Cheese is one of my favourite foods, especially if we are talking about table cheeses, the kind you buy in a French market, which have been carefully crafted by some farmer or cheese maker and matured in a cellar. All you need is some crusty bread and a glass or two of a good red wine, and off we go, a completely satisfying meal. However, this kind of experience doesn’t come along too often for most of us. And, in India, we have had to be content with mainly processed cheese, with the exception of some good but un-travel worthy cheddars.
Now even Indian dairy companies have started experimenting with emmental, gouda and cheddar. And, of course, we have some select outlets in cities such as Delhi and Mumbai selling a host of imported cheeses from Europe.
For the French, cheese comes generally at the end of the meal, before dessert and after the main course, or instead of dessert. The French do cook with some cheese, but these are mainly gratins or baked dishes and some cheese toasty things known as croque monsieur and croque madame. It is the Swiss who have really perfected the art of cooking with cheese in the form of raclette and fondue. Raclette is actually made from a cheese known previously as valais, which today is known familiarly as raclette. The word means “to scrape” and the cut side is placed facing a fire. As the cheese melts, it is scraped off onto boiled potatoes. Just the right thing when you are nursing a broken ankle after a bit of exhaustive skiing. Fondue is another version of this melted cheese. It is traditionally made from a mixture of gruyere and emmental. The first is firmer and more meadowy in aroma, while emmental is more stringy, melts quickly and has a more nutty, hay-like flavour, which is also sweeter. Along with the addition of some white wine and kirsch, the cheeses are melted in a pot and every person sitting around the table dips cubes of crusty bread into the hot, melted cheese sauce. It is devilishly good and is guaranteed to add a few inches to the waistline if you have it on a regular basis.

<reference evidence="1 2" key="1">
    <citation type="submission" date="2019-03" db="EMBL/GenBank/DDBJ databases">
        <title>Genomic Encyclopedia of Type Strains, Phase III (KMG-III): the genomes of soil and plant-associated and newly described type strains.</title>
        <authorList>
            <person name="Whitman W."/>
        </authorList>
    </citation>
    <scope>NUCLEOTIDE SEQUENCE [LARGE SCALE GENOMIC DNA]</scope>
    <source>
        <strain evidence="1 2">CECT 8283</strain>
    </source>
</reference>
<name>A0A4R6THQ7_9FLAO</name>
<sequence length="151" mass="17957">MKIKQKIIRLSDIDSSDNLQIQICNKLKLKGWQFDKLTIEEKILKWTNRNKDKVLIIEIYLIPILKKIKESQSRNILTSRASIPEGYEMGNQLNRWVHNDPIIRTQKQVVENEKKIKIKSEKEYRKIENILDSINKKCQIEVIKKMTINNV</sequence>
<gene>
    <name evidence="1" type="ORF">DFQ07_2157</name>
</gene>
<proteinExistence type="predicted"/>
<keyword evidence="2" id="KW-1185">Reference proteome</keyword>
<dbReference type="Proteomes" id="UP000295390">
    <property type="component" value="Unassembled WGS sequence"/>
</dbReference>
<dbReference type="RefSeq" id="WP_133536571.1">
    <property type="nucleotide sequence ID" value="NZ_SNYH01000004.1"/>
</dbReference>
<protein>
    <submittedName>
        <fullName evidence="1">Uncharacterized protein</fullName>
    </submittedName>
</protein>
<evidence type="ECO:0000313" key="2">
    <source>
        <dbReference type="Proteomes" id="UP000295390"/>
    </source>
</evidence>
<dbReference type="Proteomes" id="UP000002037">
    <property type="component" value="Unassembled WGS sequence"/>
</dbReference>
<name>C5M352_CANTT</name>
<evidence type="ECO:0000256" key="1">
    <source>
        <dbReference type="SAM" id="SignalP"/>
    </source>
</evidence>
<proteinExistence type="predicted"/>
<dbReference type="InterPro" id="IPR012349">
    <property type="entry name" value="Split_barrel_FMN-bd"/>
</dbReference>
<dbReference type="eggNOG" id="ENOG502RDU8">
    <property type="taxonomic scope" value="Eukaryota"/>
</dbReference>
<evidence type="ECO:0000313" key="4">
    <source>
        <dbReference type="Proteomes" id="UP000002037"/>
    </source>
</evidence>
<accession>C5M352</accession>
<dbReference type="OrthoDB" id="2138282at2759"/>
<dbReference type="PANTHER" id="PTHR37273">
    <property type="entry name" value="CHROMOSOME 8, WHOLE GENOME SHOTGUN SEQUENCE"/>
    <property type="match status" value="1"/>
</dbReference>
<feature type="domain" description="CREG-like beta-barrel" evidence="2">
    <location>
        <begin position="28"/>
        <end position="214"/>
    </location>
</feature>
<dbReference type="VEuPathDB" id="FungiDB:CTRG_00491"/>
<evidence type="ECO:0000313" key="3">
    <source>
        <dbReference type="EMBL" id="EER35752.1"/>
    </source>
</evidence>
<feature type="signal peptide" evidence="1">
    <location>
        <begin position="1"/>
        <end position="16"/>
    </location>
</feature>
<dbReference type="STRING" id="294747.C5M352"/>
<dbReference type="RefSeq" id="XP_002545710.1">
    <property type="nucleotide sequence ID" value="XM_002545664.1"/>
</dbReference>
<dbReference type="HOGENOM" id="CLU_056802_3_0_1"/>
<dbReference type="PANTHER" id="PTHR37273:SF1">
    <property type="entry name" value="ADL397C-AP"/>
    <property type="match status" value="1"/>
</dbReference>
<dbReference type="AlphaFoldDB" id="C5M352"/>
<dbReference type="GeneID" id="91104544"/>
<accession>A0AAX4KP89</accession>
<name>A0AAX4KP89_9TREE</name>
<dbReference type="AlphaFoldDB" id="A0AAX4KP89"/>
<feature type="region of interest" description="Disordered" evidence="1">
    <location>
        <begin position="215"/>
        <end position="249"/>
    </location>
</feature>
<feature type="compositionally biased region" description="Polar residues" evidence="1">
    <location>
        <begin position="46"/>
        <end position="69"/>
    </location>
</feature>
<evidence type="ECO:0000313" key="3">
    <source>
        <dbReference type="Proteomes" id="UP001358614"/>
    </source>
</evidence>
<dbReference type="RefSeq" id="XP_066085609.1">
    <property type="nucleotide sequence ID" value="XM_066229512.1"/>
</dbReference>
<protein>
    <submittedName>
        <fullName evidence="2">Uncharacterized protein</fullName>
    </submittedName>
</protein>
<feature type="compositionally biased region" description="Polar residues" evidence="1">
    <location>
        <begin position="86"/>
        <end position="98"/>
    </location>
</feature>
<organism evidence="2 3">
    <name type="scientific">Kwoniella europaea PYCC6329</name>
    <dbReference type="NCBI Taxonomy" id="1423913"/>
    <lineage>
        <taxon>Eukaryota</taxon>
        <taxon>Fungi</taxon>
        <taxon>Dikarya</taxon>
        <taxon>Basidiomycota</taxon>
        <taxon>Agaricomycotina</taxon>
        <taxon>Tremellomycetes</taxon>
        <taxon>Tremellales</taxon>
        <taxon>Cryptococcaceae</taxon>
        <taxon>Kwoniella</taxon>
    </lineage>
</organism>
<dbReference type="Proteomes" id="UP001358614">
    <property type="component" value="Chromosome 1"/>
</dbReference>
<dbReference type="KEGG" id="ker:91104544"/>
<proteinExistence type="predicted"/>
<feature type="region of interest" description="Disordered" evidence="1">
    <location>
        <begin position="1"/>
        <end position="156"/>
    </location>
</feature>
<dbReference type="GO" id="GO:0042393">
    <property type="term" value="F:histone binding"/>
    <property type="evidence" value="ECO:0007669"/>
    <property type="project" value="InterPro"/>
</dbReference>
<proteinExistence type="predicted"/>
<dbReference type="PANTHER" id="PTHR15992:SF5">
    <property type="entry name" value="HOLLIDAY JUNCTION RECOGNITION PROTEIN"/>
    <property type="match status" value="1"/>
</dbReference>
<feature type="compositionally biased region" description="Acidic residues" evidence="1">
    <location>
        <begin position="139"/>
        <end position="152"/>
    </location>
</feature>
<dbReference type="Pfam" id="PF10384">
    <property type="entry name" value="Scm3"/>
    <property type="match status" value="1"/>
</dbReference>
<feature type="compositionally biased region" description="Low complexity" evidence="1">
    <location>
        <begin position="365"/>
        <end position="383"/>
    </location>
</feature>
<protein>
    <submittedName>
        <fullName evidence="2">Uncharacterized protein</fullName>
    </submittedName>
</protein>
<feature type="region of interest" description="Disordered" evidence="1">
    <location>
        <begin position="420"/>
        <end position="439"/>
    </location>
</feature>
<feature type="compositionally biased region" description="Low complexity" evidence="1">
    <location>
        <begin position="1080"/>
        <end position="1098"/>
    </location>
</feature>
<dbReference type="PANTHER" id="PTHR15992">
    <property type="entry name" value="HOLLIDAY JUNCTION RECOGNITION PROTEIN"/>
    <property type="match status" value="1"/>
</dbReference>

Since it was difficult to find gruyere and emmental in India until recently, I developed my version of this Swiss dish using cheese spread. It is more acceptable to all palates (some people find that Swiss cheeses have a bitter aftertaste) and my version is more affordable, easier to make and more accessible in terms of ingredients. And since the word fondue means “to melt” in French, in theory any cheese can be melted. (This dish has nothing to do with meat fondue, which is a pot of hot oil into which beef chunks are dipped).
1 garlic clove, crushed
400gm plain cheese spread
50gm cheddar cheese
1½ cup dry white wine
1 tsp lemon juice
A dash of vodka (since kirsch is not available in India)
1½ cup water
Rub the inside of a heat-resistant, ceramic or fondue pot with the garlic clove. Add the cheese spread and water. Heat gently to get a smooth consistency. Add the cheddar cheese, vodka, white wine and lime juice. Cook the cheese until it is smooth and creamy, and then put it over an alcohol lamp at the table. Let the fondue continue to bubble during the meal and stir it from time to time so that it stays creamy. Serve with bread cubes, gherkins and cherry tomatoes.
Tip: If the fondue is too thin, add more grated cheese; if it is too thick, thin it with water.